Mao Zedong: Hero and Villain
Combine a champion of the poor, a visionary leader, a cult hero, a misguided social engineer, a blind ideologue, and a brutal tyrant. What do you get? Mao Zedong was all of these and more.
Zedong, the communist revolutionary and founder of the People’s Republic of
China, is both loved and loathed in the country he helped build. Some speak
his name with respect, even reverence, others with bitterness and hatred.
Rural Roots, Turbulent Times
The eldest of four children, Mao was born December 26, 1893, in a rugged rural village called Shaoshan in the Hunan Province of south central China. Though his mother and father were peasant farmers, they were middle class, not poor.
When Mao was born and while he was growing up, social and political upheaval in China was spreading. Poverty and hunger were on the rise. Government corruption was rampant. Rebellions were common. Resentment toward foreigners was bitter. And Chinese people were increasingly discontent with life under the rule of the emperor Qing.
Mao enrolled in school when he was eight years old, but his
time in the classroom lasted just five years before his father put him to work
full time on the farm. The boy did fieldwork by day and managed the family’s
finances at night.
Young Mao hated farm life and longed for more education.
In 1909, he ran away to live with an uncle, who arranged for his nephew to
go to school. Mao, who was six years older than his classmates, proved to be
a fast and eager learner. By the time he enrolled in middle school two years
later, Mao had become an avid reader. He especially loved newspapers. Within
those pages, he followed China’s turbulent times.
During the Revolution of 1911, the Nationalist movement led by Sun Yat-sen overthrew the Qing dynasty. After thousands of years, imperial rule in China was over. Sun Yat-sen, who advocated democracy, became president of a new Chinese Republic. But China soon descended into civil war as factions fought over who would control the country.
During the summer and fall of 1911, two important things happened to Mao: He joined the army and he had his first exposure to Marxist/Communist ideas. After two years in the army, he went back to school and went on to become a librarian, a journalist, a school principal, and a growing political voice.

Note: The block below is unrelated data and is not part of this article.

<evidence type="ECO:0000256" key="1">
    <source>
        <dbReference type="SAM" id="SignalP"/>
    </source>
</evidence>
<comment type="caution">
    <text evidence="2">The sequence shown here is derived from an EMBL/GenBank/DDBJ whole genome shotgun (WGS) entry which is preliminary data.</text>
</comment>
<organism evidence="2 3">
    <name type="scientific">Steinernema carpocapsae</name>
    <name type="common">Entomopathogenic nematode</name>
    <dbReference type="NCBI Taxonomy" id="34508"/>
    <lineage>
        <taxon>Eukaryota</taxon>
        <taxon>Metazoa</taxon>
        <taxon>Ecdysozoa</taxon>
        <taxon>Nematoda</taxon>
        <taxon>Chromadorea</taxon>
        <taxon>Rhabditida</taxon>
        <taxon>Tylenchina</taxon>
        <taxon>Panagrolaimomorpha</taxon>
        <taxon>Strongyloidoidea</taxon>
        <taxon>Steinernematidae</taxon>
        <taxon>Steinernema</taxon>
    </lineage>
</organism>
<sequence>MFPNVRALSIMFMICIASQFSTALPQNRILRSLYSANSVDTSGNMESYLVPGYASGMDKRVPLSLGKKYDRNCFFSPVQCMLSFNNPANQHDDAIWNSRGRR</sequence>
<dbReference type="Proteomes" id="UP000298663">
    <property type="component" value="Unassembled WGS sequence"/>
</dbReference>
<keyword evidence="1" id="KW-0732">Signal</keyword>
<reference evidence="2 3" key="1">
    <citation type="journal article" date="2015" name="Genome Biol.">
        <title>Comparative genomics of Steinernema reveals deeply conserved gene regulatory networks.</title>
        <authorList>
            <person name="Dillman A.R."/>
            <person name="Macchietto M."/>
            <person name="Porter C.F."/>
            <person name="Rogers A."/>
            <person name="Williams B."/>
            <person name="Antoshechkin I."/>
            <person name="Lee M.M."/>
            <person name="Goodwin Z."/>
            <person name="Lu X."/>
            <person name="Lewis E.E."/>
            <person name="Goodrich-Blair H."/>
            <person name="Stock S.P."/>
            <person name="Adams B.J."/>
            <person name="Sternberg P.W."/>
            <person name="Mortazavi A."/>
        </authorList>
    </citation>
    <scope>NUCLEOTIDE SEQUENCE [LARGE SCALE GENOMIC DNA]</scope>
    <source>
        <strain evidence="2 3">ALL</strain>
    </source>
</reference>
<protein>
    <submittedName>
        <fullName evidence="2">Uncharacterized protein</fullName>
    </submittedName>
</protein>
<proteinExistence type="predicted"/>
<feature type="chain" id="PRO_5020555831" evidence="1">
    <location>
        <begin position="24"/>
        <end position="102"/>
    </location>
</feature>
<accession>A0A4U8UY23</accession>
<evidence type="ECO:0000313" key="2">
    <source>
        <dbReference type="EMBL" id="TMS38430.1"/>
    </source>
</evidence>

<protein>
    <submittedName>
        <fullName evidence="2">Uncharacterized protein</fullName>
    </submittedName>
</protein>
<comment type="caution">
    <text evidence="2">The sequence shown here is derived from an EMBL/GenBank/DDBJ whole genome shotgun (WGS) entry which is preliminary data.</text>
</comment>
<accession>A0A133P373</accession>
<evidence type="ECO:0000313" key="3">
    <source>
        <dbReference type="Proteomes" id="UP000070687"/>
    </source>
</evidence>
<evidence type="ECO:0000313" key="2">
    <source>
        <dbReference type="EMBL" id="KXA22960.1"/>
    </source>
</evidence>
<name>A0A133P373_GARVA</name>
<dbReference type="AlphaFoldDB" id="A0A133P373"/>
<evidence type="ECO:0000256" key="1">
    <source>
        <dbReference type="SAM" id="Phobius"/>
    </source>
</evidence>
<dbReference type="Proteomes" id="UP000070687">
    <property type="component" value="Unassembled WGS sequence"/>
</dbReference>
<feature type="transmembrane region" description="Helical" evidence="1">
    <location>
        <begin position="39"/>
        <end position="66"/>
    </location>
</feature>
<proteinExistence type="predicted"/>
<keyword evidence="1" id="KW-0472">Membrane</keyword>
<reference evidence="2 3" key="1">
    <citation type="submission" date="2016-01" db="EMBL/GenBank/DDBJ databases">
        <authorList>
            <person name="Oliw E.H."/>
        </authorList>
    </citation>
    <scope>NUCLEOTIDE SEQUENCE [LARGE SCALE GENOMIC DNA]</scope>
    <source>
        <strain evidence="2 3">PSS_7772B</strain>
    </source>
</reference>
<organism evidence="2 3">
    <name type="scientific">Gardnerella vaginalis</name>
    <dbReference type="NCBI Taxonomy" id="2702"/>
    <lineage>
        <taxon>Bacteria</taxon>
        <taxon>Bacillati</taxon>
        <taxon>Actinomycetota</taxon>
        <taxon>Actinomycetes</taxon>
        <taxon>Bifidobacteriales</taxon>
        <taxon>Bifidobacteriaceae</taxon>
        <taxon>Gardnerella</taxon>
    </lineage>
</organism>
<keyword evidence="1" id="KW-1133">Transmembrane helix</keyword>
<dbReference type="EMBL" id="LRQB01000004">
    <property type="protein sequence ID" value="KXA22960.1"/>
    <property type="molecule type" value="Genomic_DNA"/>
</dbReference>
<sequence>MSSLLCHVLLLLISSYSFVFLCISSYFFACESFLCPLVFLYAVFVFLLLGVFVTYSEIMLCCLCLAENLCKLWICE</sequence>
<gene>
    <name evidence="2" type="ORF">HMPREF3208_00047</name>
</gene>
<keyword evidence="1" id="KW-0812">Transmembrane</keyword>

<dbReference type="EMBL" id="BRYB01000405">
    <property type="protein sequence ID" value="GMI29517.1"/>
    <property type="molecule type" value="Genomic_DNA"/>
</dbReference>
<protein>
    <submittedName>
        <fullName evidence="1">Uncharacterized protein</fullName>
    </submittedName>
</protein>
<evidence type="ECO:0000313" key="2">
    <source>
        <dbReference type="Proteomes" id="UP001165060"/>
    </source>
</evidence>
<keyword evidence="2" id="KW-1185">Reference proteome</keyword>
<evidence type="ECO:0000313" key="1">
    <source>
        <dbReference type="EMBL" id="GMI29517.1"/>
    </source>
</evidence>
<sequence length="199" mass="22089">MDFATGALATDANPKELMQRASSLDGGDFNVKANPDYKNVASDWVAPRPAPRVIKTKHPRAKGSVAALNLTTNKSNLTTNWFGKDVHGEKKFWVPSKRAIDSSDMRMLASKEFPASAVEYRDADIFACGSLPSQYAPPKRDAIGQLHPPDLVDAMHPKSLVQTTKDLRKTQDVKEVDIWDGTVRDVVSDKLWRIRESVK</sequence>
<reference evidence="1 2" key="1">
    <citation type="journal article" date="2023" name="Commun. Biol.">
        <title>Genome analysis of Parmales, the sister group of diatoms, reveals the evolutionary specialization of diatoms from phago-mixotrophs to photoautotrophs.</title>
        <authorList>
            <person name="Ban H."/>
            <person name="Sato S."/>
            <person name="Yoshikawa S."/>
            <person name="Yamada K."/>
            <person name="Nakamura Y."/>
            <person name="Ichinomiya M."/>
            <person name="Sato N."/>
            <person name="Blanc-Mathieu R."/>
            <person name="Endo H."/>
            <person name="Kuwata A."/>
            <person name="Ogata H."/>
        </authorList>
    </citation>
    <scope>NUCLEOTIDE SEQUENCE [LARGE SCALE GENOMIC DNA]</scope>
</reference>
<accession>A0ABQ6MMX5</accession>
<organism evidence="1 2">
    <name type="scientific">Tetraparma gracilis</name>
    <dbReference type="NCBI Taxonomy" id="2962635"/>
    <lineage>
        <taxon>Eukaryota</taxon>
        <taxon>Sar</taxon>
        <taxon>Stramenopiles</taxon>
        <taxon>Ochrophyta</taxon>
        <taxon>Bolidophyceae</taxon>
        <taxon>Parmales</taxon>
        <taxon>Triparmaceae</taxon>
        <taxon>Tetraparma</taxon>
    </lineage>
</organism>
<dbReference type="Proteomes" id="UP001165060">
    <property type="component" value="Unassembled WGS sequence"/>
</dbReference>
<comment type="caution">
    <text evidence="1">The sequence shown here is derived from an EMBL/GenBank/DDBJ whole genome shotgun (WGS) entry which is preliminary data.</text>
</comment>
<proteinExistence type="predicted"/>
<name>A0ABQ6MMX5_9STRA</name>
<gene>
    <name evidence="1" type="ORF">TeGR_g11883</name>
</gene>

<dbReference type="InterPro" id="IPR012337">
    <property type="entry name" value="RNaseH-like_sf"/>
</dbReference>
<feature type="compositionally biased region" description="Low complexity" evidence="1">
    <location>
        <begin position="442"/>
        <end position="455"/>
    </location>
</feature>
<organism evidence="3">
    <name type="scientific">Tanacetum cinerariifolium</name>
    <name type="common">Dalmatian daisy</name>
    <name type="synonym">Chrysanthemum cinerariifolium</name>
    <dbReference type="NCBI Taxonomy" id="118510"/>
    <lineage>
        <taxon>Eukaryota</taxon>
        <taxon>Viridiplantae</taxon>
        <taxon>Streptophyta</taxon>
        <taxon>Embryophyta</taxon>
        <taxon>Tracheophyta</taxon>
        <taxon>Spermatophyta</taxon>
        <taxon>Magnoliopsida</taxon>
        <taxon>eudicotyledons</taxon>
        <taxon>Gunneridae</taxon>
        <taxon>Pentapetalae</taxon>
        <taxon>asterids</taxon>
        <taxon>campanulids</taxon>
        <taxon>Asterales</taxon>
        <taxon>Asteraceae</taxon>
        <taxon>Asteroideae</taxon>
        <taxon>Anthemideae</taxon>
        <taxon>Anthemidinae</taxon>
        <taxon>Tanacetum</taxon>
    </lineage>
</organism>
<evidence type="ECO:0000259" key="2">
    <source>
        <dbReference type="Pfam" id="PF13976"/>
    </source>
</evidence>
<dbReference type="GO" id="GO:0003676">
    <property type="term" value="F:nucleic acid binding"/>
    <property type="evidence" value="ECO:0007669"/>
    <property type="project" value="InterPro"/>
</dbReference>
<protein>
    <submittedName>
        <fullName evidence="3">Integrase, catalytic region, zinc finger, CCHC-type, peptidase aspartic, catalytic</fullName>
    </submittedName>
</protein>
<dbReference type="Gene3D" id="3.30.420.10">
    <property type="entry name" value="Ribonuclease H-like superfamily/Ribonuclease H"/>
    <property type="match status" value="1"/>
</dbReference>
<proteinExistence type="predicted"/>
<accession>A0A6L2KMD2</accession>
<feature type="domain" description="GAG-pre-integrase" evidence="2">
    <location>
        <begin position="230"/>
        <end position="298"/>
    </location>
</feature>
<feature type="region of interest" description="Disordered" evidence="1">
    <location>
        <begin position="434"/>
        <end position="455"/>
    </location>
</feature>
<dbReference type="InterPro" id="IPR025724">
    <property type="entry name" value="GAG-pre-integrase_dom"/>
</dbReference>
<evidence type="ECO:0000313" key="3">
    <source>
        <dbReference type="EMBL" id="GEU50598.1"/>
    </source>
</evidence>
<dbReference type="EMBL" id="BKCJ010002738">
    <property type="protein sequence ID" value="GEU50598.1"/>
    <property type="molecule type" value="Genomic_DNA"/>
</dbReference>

By 1921, the 27-year-old Mao had become an avowed Communist. He led a delegation from Hunan to the first meeting of the Chinese Communist Party in Shanghai and was named secretary of the Hunan branch. He soon began an effort to organize laborers, sending emissaries to unionize coal miners, railroad workers, carpenters and other workers. Mao rose quickly through the Communist Party ranks.
Communists and Nationalists Intertwine then Pull
Believing they could help him defeat hostile warlords and military strongmen and reunify China, Nationalist Party Leader Sun Yat-sen sought help from the Communist Soviet Union. Mao, who by now was living in Shanghai, did whatever he could to cement the relationship between the Communist and Nationalist parties. By 1925, Mao was in charge of the Nationalist Party's propaganda department.
But by that time, the fragile alliance was beginning to fray. Sun Yat-sen died in 1925, and the Nationalists, now led by Chiang Kai-shek, drove the Communists from party ranks. Mao was stripped of any real authority or responsibility. By 1927, the Nationalist-Communist alliance had collapsed entirely, and the stage had been set for two decades of civil war between Communist and Nationalist forces.
As the war waged, Mao steadily built his military strength in rural China, establishing the Red Army and building party loyalty. He successfully fought off several Nationalist attempts to encircle and destroy Communist forces. One such siege resulted in what is known today as the “long march.” The yearlong, 6,000-mile march began in October of 1934, when 90,000 people broke through Nationalist lines and marched through mountains and across rivers for 6,000 miles.
The People’s Republic of China and “Chairman Mao”
Eventually, Communist forces took control of China’s mainland. In 1949, from Beijing’s Tiananmen Square, a victorious Mao announced the formation of the People’s Republic of China.
As leader of the central government “Chairman Mao,” as he was known, twice imposed social policies that resulted in the deaths of tens of millions of people and crippled China’s economy.